Each solar panel at Sirindhorn Dam is 1m by 2m. (Photo: Jack Board)


During a keynote speech in October, Prayut said that Thailand understands the seriousness of climate change and would intensify its efforts to address the problem, especially through reducing greenhouse gases.

The impact forecast that will affect Thailand is concerning. Bangkok faces the likelihood of more regular, serious coastal inundation and flooding, at the same time as the city slowly sinks.

The agricultural sector also faces major losses, with the annual monsoon expected to be less predictable and rainfall more intense.

Prayut said Thailand must swiftly enhance its knowledge and capacity to create new innovations and technologies to tackle the challenge ahead. It will seek further support from richer countries to provide financing and expertise in this area, a negotiating topic that will be crucial for many nations at COP26.

He confirmed that the government was in the process of finalising its Long-Term Low Greenhouse Gas Emission Development Strategy, wherein national emissions would peak by 2030. It is also drafting the Climate Change Act, the country’s first comprehensive piece of legislation covering all aspects of climate issues, said the prime minister.

Developing a circular economy and low carbon society will be priority national policy areas, as will reducing risks from disasters and climate change, he said.

Actions to address adaptation to climate change will be a major discussion topic in Glasgow, and while Thailand is not required to submit a formal strategy to COP26, it should communicate a plan about local impacts, challenges and areas where it needs help.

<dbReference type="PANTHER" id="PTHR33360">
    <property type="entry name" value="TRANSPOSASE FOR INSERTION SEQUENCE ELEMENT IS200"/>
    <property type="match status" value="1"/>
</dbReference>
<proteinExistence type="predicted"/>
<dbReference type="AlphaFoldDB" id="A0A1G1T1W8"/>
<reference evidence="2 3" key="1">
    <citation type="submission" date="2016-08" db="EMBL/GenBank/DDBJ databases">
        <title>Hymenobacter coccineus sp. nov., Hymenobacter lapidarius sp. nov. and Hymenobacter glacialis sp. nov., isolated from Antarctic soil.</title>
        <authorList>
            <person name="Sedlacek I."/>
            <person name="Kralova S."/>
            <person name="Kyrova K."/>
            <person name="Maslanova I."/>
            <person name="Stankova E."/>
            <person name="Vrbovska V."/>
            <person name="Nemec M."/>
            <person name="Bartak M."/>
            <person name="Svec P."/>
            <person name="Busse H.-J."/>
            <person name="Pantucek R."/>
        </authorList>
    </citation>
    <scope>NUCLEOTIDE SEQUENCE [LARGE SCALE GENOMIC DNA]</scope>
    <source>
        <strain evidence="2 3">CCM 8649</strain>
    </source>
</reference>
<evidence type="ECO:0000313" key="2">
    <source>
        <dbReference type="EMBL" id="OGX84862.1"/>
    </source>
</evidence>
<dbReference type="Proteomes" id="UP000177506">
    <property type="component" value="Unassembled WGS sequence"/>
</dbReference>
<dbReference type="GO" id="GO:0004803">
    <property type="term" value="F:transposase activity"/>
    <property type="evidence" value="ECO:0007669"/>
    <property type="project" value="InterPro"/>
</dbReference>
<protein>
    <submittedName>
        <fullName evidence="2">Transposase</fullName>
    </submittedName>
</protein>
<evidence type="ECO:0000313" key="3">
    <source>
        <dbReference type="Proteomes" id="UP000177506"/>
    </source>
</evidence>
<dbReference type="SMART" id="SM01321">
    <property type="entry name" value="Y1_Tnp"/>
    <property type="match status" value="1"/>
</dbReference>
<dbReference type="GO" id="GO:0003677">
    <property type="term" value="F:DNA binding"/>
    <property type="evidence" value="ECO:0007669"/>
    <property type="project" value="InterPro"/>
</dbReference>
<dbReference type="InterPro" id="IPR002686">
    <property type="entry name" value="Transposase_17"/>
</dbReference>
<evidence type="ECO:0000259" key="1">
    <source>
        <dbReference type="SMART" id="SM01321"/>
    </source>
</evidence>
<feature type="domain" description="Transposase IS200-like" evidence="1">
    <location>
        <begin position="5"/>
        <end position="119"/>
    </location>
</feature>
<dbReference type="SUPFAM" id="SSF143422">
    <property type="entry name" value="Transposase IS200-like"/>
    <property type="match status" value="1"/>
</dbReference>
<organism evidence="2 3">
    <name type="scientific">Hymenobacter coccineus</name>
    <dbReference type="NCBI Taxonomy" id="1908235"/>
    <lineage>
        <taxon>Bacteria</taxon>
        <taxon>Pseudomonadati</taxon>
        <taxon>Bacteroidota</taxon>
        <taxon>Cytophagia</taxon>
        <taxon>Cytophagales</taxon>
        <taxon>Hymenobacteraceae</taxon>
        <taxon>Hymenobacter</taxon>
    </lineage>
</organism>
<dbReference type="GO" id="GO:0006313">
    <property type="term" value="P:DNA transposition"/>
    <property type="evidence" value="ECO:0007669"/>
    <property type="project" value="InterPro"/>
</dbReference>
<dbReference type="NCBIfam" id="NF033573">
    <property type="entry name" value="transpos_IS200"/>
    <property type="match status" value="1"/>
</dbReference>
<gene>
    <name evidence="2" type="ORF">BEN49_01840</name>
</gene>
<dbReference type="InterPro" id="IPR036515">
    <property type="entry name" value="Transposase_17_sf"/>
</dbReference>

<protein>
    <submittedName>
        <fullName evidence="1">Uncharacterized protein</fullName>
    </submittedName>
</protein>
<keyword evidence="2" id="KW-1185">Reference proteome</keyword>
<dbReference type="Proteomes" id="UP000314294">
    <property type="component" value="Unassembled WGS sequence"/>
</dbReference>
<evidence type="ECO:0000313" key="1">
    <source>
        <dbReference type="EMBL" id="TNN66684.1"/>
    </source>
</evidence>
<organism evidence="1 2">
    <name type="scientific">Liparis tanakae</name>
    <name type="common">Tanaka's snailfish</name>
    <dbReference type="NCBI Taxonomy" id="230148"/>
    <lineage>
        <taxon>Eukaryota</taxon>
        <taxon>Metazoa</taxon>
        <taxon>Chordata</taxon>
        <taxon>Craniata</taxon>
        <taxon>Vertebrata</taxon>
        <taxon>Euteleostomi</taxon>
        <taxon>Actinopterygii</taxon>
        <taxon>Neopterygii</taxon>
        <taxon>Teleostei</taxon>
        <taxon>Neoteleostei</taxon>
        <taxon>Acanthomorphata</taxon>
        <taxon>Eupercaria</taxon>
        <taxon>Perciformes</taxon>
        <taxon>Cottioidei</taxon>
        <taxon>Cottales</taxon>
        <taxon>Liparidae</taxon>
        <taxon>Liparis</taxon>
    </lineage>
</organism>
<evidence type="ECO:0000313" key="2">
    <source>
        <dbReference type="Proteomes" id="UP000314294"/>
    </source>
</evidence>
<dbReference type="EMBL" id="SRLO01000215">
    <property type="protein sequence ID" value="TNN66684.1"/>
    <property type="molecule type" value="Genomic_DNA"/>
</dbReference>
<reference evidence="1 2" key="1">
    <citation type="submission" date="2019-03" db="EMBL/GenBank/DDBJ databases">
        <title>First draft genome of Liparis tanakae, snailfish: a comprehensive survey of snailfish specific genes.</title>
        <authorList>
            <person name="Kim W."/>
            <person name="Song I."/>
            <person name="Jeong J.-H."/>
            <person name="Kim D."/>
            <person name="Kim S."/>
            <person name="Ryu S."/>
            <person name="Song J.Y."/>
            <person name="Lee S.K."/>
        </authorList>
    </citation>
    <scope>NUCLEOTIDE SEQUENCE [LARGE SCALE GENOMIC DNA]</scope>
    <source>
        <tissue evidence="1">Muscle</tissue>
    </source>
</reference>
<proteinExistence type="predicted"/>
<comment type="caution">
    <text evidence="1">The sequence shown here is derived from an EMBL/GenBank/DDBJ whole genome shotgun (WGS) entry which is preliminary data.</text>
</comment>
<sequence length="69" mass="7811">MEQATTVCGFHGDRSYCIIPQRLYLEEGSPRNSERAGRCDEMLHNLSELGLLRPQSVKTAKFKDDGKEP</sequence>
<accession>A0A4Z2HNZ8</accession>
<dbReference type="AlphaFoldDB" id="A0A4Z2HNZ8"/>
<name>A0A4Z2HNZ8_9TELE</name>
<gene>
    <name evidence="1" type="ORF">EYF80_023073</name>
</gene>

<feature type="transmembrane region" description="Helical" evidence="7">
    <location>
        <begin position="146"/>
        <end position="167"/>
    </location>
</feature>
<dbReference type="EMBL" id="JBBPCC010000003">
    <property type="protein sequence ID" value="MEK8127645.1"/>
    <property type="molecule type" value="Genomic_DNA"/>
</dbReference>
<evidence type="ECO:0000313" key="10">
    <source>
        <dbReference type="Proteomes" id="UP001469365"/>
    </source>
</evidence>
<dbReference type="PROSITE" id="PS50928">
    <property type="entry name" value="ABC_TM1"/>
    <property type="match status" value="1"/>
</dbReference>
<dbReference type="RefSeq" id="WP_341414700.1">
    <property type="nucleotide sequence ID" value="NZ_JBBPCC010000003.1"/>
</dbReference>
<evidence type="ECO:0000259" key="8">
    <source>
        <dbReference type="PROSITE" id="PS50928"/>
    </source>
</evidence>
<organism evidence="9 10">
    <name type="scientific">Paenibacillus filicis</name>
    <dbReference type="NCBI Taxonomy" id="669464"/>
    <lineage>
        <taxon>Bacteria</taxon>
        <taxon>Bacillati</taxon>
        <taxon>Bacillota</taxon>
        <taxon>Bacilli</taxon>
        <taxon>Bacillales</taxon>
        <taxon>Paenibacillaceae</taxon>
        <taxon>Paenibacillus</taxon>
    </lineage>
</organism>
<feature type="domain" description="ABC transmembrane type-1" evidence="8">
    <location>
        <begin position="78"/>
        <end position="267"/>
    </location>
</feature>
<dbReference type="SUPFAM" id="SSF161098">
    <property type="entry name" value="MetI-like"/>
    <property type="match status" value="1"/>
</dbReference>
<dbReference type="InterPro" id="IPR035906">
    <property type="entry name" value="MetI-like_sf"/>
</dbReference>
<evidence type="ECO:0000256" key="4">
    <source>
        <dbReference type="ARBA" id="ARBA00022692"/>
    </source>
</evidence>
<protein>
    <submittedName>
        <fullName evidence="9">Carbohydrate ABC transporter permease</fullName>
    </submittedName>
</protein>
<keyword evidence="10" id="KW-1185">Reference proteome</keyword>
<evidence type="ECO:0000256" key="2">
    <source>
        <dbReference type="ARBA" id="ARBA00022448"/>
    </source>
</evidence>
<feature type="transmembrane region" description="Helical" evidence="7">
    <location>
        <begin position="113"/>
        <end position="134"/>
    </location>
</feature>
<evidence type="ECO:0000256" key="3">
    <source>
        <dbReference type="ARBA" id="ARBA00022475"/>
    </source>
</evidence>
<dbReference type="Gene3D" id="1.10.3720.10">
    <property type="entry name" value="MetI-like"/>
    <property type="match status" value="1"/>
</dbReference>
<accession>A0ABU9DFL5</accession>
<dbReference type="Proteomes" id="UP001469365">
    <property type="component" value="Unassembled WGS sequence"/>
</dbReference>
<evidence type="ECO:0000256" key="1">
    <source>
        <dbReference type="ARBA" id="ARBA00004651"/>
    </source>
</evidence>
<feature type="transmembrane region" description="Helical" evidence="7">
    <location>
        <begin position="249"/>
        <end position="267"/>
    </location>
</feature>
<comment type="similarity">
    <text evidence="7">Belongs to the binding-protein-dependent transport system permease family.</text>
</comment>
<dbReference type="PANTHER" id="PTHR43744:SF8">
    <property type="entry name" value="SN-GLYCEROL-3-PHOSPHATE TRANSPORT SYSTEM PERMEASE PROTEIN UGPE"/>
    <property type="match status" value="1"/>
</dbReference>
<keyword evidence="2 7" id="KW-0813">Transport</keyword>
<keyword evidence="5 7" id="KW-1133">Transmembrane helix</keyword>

“At COP26, it is time for Thailand to ratchet up its commitment to adaptation by ensuring that its adaptation plans are locally led and reflect the needs and priorities of vulnerable groups, communities and places,” said Albert Salamanca, a senior research fellow at the Stockholm Environment Institute.

“Failing to do so will risk a repeat of the impacts and suffering encountered during the 2011 megaflooding.”

He added: "In essence, Thailand’s target and commitment should not only be restricted with reducing greenhouse emissions but, more importantly, ensuring that the global goal of adaptation is achieved for its vulnerable groups."

Becoming a hub for the production of electric vehicles is also on the national agenda, with an additional aim of having 15 million of them on the road in Thailand by 2035.

This is an area where Thailand could seize its leadership role in the region and help make a positive shift in infrastructure, pollution levels, health and competitiveness, according to Andrew Beirne, the UK’s permanent representative to the United Nations Economic and Social Commission for Asia and the Pacific (UNESCAP).

As about the 20th largest emitter of greenhouse gases in the world and the second largest economy in the Association of Southeast Asian nations (ASEAN), he said Thailand has an important role to play in the coming days at COP26 and in the crucial years ahead.

“We see Thailand very much as a leader in Southeast Asia. Having Thailand involved and engaged and doing more ambitious things at COP26 and climate negotiations is really important,” Beirne said.

“It could be that Thailand brings it forward and of course we’d be encouraging that for 2050.”

Source: CNA/jb(aw)